Working with the library in Boston has really made me think a lot about the books that have helped me. When I say help, I don't mean that they taught me things (they did) but they made me feel less alone in the world. I didn't have the prettiest childhood and was a very alienated and weird child-I felt stupid. ugly and unloveable for a lot of my youth. It was in books, those assigned by my teachers at UDJHS and those that I picked up on my own that gave me a window into my own life. I found myself in books. I found out that I could survive in the world.
It had nothing to do with the authors of the books being from the same background as me. It wasn't just reading about black people. I am black. They wrote characters that said the things that I thought and felt, that saw the world as I saw it. They wrote characters that had the same lives that I did.
They wrote characters that were me. Because I saw myself in books, I could see a future for myself.
None of the writers were thinking about me when they wrote these books. None of them knew that a black child in Detroit needed their message. They just did their work.
- Nick Caraway in F. Scott Fitzgerald's The Great Gatsby
"I felt that I wanted the world to be in uniform and at a sort of moral attention forever; I wanted no more riotous excursions with privileged glimpses into the human heart."
- Adah Price in Barbara Kingsolver's The Poisonwood Bible
"You would be free too. And I didn't want that. I wanted you to remember what he did to us."
- Heathcliff in Emily Brontë's Wuthering Heights
"I want you to be aware that I know you have treated me infernally—infernally! Do you hear? And if you flatter yourself that I don't perceive it, you are a fool; and if you think I can be consoled by sweet words, you are an idiot."
Cathy in Emily Brontë's Wuthering Heights
“You shall not leave me in that temper. I should be miserable all night, and I won’t be miserable for you!”
- Rufus Scott in James Baldwin's Another Country
“People don't have any mercy. They tear you limb from limb, in the name of love. Then, when you're dead, when they've killed you by what they made you go through, they say you didn't have any character. They weep big, bitter tears - not for you. For themselves, because they've lost their toy.”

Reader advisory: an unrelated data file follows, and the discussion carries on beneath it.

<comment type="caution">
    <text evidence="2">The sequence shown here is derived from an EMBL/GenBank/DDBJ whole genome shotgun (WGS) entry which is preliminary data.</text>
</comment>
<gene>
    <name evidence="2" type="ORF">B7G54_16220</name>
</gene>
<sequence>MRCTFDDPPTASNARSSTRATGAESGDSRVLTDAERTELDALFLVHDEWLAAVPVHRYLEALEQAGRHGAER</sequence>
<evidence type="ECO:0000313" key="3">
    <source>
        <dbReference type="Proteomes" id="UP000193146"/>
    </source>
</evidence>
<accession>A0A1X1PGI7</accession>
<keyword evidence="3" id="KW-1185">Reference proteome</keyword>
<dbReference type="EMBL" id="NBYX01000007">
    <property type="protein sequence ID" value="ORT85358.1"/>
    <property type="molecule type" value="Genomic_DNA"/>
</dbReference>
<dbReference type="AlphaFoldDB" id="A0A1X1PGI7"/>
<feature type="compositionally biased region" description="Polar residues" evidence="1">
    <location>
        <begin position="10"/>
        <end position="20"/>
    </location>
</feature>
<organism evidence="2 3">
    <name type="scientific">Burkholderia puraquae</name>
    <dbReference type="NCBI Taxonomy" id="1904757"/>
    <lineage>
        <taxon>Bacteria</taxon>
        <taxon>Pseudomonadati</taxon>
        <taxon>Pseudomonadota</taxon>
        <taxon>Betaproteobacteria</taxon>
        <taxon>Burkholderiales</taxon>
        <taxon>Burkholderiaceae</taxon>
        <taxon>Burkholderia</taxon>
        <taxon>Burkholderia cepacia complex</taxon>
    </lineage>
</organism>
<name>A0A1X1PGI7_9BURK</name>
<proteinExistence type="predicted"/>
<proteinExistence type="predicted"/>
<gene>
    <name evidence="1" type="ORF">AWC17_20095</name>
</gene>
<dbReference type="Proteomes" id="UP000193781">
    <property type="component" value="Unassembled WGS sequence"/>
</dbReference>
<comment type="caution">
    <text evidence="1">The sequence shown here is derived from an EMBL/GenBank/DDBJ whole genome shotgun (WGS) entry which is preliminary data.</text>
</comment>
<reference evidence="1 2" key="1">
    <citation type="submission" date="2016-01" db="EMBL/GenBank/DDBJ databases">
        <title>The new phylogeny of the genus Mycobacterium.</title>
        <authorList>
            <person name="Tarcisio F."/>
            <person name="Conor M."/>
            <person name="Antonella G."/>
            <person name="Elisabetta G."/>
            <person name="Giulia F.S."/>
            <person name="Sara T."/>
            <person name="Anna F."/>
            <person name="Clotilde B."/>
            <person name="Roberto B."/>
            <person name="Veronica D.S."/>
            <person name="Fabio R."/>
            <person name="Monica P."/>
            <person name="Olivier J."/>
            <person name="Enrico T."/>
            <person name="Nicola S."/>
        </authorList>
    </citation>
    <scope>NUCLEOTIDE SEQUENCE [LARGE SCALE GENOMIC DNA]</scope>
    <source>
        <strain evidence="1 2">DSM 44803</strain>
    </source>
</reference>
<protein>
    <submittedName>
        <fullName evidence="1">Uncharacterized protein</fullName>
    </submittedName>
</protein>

- Atticus Finch in Harper Lee's To Kill a Mockingbird
"As you grow older, you’ll see white men cheat black men every day of your life, but let me tell you something and don’t you forget it—whenever a white man does that to a black man, no matter who he is, how rich he is, or how fine a family he comes from, that white man is trash."
- Hannah Arendt in Eichmann in Jerusalem
Good can be radical; evil can never be radical, it can only be extreme, for it possesses neither depth nor any demonic dimension yet--and this is its horror--it can spread like a fungus over the surface of the earth and lay waste the entire world. Evil comes from a failure to think.
- Austin in Sam Shephard's True West
"Lee? I'll make ya' a deal. You let me get outa' here. Just let me get to my car. All right, Lee? Gimme a little headstart and I'll turn you loose. Just gimme a little headstart. All right?"
- Fiver in Richard Adams's Watership Down
"Look. Look. That's the place for us. High, lonely hills, where the wind and the sound carry, and the ground's as dry as straw in a barn. That's where we ought to be. That's where we have to get to."
- Thérèse in Toni Morrison's Tar Baby
She realized then that all her life she thought they felt nothing at all. Oh, well, yes, she knew they talked and laughed and died and had babies. But she had never attached any feeling to any of it.
- Jake Barnes in Ernest Hemingway's The Sun Also Rises